The U.S. government is preparing to issue its first cybersecurity regulations for pipelines after the Colonial Pipeline hack that disrupted fuel supplies in the southeastern United States, the Washington Post reported on Tuesday.
The Transportation Security Administration, a unit of the Department of Homeland Security, would require pipeline companies to report cyber incidents to federal authorities, senior DHS officials told the newspaper. It planned to issue a security directive this week.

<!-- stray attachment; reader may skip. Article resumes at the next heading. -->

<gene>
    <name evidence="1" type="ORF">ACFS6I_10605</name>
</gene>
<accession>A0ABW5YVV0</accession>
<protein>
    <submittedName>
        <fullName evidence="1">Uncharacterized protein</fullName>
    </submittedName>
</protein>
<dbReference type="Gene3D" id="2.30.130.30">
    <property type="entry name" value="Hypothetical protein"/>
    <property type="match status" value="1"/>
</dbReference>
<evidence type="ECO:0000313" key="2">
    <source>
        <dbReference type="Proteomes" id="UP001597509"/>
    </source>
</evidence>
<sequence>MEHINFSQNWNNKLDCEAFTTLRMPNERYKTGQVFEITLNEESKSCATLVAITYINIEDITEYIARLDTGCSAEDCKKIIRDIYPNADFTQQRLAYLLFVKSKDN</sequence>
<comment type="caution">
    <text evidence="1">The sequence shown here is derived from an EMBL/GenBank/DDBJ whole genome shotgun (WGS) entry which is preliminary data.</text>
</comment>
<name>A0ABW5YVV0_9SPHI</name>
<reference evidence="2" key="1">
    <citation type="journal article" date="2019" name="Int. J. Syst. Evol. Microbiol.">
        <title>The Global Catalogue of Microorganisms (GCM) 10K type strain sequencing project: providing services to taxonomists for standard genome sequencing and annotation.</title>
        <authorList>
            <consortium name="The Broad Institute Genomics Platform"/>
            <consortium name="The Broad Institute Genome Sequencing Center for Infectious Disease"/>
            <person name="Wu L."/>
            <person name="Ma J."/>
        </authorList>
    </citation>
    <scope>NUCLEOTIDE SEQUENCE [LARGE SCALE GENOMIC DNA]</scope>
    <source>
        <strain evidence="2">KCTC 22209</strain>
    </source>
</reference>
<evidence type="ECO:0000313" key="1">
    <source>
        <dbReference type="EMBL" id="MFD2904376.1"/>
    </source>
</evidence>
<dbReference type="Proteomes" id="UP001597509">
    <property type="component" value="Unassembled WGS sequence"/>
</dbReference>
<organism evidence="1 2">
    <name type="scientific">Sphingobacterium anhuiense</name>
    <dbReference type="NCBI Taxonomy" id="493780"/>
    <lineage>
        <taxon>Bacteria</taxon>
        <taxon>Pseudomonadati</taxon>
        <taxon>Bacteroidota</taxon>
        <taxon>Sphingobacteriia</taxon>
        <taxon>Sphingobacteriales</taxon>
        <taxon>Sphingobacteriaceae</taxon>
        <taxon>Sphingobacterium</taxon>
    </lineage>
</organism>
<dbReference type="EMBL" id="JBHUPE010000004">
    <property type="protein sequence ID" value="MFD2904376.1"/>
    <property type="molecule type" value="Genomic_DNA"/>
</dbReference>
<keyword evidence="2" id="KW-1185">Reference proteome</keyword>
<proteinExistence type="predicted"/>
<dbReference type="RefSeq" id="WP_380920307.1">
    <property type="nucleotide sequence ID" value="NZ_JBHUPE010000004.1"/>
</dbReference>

The Department of Homeland Security did not immediately return messages seeking comment.
After a ransomware attack forced Colonial to shut its entire network, thousands of gas stations across the U.S. Southeast ran out of fuel. Motorists fearing prolonged shortages raced to fill up their cars.
The closure of the 5,500-mile (8,900-km) system was the most disruptive cyberattack on record, preventing millions of barrels of gasoline, diesel and jet fuel from flowing to the East Coast from the Gulf Coast.